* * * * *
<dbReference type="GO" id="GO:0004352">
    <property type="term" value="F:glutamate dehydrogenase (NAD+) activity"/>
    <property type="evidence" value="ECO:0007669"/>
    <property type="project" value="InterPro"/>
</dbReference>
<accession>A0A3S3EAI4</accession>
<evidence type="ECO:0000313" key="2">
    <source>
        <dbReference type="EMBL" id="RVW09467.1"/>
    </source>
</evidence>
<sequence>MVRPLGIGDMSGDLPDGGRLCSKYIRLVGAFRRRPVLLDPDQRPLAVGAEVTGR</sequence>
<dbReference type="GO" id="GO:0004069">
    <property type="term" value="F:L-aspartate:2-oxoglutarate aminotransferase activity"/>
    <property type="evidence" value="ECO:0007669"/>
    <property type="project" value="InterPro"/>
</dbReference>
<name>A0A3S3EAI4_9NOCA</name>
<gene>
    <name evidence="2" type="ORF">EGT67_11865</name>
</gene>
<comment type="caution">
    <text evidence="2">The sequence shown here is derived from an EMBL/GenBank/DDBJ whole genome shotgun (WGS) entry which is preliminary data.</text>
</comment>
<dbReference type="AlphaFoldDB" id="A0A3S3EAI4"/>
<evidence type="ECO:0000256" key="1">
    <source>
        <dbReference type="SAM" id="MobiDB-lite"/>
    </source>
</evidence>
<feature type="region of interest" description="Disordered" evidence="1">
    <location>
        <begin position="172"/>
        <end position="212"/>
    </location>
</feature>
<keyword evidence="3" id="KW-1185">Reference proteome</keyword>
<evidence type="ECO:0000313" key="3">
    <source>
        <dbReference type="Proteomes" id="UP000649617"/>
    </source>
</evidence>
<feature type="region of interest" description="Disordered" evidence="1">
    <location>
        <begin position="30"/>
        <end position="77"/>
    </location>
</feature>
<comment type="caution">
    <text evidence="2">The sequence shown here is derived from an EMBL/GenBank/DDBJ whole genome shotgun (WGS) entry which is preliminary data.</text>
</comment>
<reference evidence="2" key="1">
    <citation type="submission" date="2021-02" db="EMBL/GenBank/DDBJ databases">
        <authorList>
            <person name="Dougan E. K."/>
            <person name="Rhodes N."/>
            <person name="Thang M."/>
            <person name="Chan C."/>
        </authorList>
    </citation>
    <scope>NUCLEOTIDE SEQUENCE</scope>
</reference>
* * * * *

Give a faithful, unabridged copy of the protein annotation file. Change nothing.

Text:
<dbReference type="GO" id="GO:0004352">
    <property type="term" value="F:glutamate dehydrogenase (NAD+) activity"/>
    <property type="evidence" value="ECO:0007669"/>
    <property type="project" value="InterPro"/>
</dbReference>
<accession>A0A3S3EAI4</accession>
<evidence type="ECO:0000313" key="2">
    <source>
        <dbReference type="EMBL" id="RVW09467.1"/>
    </source>
</evidence>
<sequence>MVRPLGIGDMSGDLPDGGRLCSKYIRLVGAFRRRPVLLDPDQRPLAVGAEVTGR</sequence>
<dbReference type="GO" id="GO:0004069">
    <property type="term" value="F:L-aspartate:2-oxoglutarate aminotransferase activity"/>
    <property type="evidence" value="ECO:0007669"/>
    <property type="project" value="InterPro"/>
</dbReference>
<name>A0A3S3EAI4_9NOCA</name>
<gene>
    <name evidence="2" type="ORF">EGT67_11865</name>
</gene>
<comment type="caution">
    <text evidence="2">The sequence shown here is derived from an EMBL/GenBank/DDBJ whole genome shotgun (WGS) entry which is preliminary data.</text>
</comment>
<dbReference type="AlphaFoldDB" id="A0A3S3EAI4"/>
<evidence type="ECO:0000256" key="1">
    <source>
        <dbReference type="SAM" id="MobiDB-lite"/>
    </source>
</evidence>
<feature type="region of interest" description="Disordered" evidence="1">
    <location>
        <begin position="172"/>
        <end position="212"/>
    </location>
</feature>
<keyword evidence="3" id="KW-1185">Reference proteome</keyword>
<evidence type="ECO:0000313" key="3">
    <source>
        <dbReference type="Proteomes" id="UP000649617"/>
    </source>
</evidence>
<feature type="region of interest" description="Disordered" evidence="1">
    <location>
        <begin position="30"/>
        <end position="77"/>
    </location>
</feature>
<comment type="caution">
    <text evidence="2">The sequence shown here is derived from an EMBL/GenBank/DDBJ whole genome shotgun (WGS) entry which is preliminary data.</text>
</comment>
<reference evidence="2" key="1">
    <citation type="submission" date="2021-02" db="EMBL/GenBank/DDBJ databases">
        <authorList>
            <person name="Dougan E. K."/>
            <person name="Rhodes N."/>
            <person name="Thang M."/>
            <person name="Chan C."/>
        </authorList>
    </citation>
    <scope>NUCLEOTIDE SEQUENCE</scope>
</reference>